The UNESCO Representative List of the Intangible Cultural Heritage of Humanity is made up of those intangible heritage elements that help demonstrate the diversity of this heritage and raise awareness of its importance. Ireland has inscribed four elements of Irish Intangible Cultural Heritage in the List - Uilleann Piping (2017), Hurling (2018), and Irish Harping (2019), and most recently Irish Falconry (2021) which was added as a multinational nomination.

UNESCO Global Geoparks are single, unified geographical areas where sites and landscapes of international geological significance are managed with a holistic concept of protection, education, and sustainable development. Three UNESCO Geoparks in Ireland were named in 2015: Marble Arch Caves Global Geopark (cross-border counties Fermanagh and Cavan), Copper Coast Global Geopark, and Burren and Cliffs of Moher Global Geopark 

UNESCO’s Man and the Biosphere programme (MAB) is an intergovernmental scientific programme that examines the consequences of human interaction with the environment. Ireland is home to two biosphere reserves: Dublin Bay (1981) and Kerry (1982)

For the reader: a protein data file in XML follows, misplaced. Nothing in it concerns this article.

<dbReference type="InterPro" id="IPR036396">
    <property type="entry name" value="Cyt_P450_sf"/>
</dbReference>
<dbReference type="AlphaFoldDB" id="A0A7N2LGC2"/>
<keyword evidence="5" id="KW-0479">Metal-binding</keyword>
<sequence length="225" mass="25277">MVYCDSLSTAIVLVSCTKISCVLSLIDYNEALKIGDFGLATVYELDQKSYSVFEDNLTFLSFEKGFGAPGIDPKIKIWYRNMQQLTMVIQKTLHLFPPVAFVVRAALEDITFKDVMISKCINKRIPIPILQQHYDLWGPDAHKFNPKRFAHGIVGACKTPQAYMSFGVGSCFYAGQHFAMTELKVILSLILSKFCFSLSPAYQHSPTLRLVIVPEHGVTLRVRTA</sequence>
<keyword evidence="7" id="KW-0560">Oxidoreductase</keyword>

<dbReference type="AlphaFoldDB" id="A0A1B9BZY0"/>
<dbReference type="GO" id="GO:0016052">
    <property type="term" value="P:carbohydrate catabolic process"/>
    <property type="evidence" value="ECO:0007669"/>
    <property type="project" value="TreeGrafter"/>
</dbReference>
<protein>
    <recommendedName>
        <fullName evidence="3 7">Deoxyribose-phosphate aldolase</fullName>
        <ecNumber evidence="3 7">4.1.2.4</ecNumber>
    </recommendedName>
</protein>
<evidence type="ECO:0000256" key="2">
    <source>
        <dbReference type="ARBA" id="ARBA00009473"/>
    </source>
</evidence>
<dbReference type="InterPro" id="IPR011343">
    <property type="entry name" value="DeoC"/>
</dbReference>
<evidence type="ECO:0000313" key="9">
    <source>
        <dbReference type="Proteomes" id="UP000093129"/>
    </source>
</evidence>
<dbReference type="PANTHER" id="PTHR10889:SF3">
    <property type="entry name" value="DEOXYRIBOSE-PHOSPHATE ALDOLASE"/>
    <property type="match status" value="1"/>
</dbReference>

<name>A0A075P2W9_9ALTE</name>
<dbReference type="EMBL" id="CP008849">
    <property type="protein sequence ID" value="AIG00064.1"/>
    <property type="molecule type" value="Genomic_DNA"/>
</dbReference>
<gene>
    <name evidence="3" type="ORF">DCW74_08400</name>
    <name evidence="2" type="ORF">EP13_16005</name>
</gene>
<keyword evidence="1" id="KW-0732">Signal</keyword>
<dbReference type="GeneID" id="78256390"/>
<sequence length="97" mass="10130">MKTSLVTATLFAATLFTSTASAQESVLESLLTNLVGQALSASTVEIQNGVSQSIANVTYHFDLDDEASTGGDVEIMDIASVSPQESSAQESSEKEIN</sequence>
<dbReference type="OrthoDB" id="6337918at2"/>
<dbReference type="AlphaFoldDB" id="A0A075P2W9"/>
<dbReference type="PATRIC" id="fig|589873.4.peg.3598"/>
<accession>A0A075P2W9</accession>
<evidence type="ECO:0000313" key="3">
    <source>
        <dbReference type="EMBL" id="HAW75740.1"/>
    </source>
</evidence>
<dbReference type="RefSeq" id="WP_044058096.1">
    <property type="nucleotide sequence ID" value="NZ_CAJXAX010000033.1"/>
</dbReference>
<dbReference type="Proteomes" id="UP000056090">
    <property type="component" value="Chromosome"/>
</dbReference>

The UNESCO Representative List of the Intangible Cultural Heritage of Humanity is made up of those intangible heritage elements that help demonstrate the diversity of this heritage and raise awareness of its importance. Ireland has inscribed four elements of Irish Intangible Cultural Heritage in the List - Uilleann Piping (2017), Hurling (2018), and Irish Harping (2019), and most recently Irish Falconry (2021) which was added as a multinational nomination.

Dublin was designated the 4th UNESCO City of Literature in 2010, and Galway was designated as a UNESCO City of Film as part of the UNESCO Creative Cities Network created to promote cooperation with and among cities that have identified creativity as a strategic factor for sustainable urban development.

Useful UNESCO links

 

In January 2019, the Department of Housing, Local Governance and Heritage requested applications to produce a new UNESCO World Heritage Tentative List of sites that might eventually proceed to full World Heritage nomination. In July 2022, the new Tentative List was announced by Minister for Housing, Local Government and Heritage, Darragh O’Brien, and Minister of State with Responsibility for Heritage and Electoral Reform, Malcolm Noonan.

Out of the 6 applications received, 3 applications have been included on the new Tentative List for Ireland. Expert evaluation determined that these sites showed the potential to demonstrate Outstanding Universal Value, which is a precondition to the World Heritage List and means these sites have ‘cultural and/or natural significance which is so exceptional as to transcend national boundaries and to be of common importance for present and future generations of all humanity.’

These sites include: The Passage Tomb Landscape of County Sligo; The Transatlantic Cable Ensemble: Valentia-Heart’s Content, County Kerry; and the Royal Sites of Ireland, which include Dún Ailinne County Kildare; Hill of Uisneach, County Westmeath; Rock of Cashel, County Tipperary; Rathcroghan County Roscommon and Tara County Meath.